Audio News for January 6, 2012

by | Jan 6, 2012 | Audio News

New Study Claims Virtuosi Prefer Modern Violins Over Strads – A researcher at the University of Paris carried out an experiment at an international violin competition, as reported in The Guardian. She gave 21 violinists six different violins to play: three modern ones and three by Italian maestros of the 18th century, including Stradivari. Each had time to play all six instruments and rank them according to their playability, projection, response and tone color. The violinists mostly preferred the new violins, and the two Stradivaris were the least liked overall. (About 650 of various Stradivari stringed instruments are still in existence.)
The study has struck a discordant note in the music world. It was pointed out that many violinists today perform on modern instruments even when they own classic Italian ones and their audiences rarely notice. One expert focused on how important the proper set-up of a violin was; even a fraction of an inch difference in the placement of the bridge can alter the sound of the instrument drastically. These is also conjecture about the difficulty of a performer to judge how well his violin carries in a hall, and that a famous feature of Stradivaris is that their tone seems to actually increase with distance.  Perhaps a more exhaustive survey needs to be undertaken.
Gibson Guitar Corp. Buys Stake in Onkyo – The world’s top musical instrument maker, Gibson, has announced a strategic partnership with Onkyo Japan and a major interest in Onkyo USA. Onkyo’s leadership in high quality AV equipment will offer Gibson’s new Pro Audio Division substantial technology resources. The intent is to deliver a superior audio experience to the consumer who has become more used to hearing only inferior compressed music thru inexpensive ear buds. Gibson CEO Henry Juszkiewicz said, “While people may be listening to more music, they are listening to it primarily in a severely compressed format. The aural disparity between a real system and compressed sound is vast, and as a result, they are simply not hearing tremendously rich sounds…our goal is to bring the same exceptional experience artists demand in the studio to a larger consumer base.”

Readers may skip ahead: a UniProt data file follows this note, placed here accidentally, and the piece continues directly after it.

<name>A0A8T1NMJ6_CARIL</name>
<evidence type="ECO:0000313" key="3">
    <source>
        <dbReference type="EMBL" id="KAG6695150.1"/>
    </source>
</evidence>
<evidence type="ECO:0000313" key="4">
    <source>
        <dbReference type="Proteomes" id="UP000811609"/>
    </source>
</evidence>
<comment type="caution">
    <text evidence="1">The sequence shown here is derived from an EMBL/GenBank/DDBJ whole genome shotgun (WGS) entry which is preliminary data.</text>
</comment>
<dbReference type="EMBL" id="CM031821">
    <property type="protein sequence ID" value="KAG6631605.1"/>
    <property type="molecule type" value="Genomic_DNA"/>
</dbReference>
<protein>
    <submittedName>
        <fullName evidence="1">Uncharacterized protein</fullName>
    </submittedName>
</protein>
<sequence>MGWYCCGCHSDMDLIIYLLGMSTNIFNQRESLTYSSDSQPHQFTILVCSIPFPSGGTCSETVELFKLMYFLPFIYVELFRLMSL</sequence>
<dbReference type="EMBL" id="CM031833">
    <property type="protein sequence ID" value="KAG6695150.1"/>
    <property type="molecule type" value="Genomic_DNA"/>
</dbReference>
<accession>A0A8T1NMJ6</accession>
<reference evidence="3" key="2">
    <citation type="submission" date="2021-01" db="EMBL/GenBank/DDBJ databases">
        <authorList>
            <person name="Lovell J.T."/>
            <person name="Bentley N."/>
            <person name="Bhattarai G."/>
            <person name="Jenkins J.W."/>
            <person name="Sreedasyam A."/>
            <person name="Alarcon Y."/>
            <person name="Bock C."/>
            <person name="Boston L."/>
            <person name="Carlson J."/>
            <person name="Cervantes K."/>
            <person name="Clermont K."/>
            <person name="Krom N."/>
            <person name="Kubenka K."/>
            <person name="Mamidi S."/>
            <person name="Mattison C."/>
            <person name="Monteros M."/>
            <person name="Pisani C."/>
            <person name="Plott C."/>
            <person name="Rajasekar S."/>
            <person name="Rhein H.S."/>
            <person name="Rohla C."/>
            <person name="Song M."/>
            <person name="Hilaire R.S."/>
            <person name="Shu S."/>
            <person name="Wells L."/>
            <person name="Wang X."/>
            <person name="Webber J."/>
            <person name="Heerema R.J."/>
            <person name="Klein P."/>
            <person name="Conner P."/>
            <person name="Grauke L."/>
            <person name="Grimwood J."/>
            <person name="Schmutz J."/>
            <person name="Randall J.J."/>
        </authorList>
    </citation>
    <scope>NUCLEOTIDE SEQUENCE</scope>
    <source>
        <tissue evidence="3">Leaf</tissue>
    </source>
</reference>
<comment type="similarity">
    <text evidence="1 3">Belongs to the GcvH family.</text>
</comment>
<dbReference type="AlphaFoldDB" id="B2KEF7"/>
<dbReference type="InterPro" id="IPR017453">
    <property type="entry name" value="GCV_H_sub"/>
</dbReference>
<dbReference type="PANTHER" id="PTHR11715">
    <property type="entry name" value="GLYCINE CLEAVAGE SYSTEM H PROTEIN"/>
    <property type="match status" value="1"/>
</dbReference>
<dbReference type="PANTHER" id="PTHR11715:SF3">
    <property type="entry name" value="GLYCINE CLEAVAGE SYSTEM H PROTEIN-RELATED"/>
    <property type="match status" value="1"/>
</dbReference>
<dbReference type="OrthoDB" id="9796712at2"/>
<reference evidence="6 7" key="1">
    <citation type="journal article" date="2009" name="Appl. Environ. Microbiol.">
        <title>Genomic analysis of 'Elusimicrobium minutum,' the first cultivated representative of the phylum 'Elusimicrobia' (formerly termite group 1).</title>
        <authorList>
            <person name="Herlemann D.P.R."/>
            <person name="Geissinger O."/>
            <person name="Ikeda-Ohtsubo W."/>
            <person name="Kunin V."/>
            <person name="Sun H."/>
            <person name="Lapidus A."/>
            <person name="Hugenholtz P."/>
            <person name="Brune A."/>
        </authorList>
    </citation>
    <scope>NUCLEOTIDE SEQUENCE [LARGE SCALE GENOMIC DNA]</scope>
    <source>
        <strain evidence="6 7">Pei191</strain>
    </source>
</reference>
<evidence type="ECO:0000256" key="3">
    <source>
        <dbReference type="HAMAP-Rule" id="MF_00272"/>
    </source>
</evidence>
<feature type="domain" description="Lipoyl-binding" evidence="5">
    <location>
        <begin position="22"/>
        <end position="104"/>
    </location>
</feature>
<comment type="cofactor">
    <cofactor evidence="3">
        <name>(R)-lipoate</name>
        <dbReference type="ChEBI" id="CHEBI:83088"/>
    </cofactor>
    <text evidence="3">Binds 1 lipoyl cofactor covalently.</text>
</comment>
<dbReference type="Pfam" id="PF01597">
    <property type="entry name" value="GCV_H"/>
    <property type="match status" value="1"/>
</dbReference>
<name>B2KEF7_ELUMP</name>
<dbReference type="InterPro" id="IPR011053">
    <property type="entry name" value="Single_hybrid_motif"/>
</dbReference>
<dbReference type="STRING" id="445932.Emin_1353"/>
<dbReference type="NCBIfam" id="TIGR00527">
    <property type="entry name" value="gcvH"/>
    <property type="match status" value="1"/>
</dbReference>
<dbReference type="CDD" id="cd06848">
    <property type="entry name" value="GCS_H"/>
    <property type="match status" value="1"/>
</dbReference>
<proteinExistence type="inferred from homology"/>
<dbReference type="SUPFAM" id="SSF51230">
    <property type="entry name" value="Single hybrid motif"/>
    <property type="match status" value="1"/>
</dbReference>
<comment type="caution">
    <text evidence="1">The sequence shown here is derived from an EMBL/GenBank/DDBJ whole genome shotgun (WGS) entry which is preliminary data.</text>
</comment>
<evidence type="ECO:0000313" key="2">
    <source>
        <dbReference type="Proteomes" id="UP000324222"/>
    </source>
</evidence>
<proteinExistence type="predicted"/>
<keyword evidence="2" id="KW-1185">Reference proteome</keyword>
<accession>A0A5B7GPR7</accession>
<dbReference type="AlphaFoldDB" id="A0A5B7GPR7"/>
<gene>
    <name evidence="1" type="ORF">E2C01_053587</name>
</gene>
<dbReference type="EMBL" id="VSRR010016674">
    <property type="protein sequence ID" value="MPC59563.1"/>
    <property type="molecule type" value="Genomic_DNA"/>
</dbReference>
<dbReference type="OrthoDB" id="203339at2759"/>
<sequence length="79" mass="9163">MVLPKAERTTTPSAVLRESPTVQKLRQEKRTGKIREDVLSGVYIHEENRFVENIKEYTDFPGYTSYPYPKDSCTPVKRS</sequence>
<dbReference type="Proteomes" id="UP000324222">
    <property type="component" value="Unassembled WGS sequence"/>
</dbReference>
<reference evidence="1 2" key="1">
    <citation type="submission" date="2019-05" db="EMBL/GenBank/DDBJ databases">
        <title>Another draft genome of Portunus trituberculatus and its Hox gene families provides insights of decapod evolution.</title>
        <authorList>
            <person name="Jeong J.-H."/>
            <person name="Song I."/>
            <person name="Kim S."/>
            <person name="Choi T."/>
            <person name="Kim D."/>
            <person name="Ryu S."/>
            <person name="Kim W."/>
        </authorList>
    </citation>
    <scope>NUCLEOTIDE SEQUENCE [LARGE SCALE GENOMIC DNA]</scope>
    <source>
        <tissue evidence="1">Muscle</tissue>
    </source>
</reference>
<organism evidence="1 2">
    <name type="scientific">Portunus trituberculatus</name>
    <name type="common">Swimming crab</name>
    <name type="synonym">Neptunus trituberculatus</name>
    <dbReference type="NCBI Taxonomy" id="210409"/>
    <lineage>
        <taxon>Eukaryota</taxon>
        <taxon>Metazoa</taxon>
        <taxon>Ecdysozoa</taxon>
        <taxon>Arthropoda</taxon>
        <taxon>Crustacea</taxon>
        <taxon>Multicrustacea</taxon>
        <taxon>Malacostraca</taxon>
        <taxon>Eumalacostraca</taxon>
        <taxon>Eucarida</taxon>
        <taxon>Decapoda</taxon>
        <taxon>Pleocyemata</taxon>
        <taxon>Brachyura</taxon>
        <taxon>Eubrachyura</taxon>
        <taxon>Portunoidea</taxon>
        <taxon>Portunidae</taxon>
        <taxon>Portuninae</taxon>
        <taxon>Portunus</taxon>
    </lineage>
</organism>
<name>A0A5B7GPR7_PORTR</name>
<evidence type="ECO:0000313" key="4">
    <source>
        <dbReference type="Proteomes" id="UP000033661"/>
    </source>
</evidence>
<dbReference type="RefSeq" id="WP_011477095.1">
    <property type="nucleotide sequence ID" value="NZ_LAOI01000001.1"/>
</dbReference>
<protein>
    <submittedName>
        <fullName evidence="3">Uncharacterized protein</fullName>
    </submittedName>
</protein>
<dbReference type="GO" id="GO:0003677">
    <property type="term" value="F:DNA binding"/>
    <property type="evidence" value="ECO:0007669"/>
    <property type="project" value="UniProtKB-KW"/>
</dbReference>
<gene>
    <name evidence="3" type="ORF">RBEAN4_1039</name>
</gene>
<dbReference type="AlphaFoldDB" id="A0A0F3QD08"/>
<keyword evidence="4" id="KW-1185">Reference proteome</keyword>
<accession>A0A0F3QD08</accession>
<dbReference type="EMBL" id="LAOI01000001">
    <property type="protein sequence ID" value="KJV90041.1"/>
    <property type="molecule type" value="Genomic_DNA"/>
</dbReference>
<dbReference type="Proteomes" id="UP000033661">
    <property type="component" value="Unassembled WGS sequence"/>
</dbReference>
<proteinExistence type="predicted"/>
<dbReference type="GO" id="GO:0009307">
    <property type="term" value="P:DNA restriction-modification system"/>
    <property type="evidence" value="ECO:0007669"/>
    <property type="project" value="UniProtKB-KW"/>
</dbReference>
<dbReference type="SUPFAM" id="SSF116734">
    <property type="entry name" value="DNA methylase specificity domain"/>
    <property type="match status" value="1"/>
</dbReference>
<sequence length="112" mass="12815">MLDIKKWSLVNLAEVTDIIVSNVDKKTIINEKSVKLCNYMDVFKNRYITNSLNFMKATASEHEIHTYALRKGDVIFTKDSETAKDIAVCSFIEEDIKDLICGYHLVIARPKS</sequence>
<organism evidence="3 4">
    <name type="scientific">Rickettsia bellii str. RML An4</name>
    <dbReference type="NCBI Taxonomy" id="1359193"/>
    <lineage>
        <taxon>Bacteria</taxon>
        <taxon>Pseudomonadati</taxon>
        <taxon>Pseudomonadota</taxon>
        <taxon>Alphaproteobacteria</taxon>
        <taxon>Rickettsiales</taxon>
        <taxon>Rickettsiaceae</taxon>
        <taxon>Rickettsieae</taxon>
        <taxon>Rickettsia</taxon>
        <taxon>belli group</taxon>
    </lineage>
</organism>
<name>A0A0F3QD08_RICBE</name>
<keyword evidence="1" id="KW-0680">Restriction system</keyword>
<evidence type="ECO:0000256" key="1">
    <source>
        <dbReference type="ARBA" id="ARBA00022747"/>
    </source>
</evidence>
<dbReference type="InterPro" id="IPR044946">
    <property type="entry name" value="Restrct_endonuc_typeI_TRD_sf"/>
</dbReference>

SiriusXM Launches Second 2.0 Radio – The second SiriusXM 2.0 radio, The Lynx, just became available. It receives the SiriusXM 2.0 lineup of channels, which expands the listings by 22, and eight more to come in the future. The Lynx and the earlier Edge tuner can be connected to car or home stereo systems, as well as used in any Wi-Fi area with their rechargeable batteries. The Lynx offers time shifting and can be upgraded with new features delivered via Wi-Fi. It has a multi-touch touchscreen that displays album art and artist bios, as well as stereo Bluetooth. When docked with the vehicle or home kit, the Lynx automatically starts playing the current song from the beginning so users can hear the whole song, store up to 200 hours of programming, pause/rewind/replay for up to 30 minutes of live content, and an electronic programming guide listing what’s on over the upcoming week.  The Lynx retails for $249 and the docking kits are $69.

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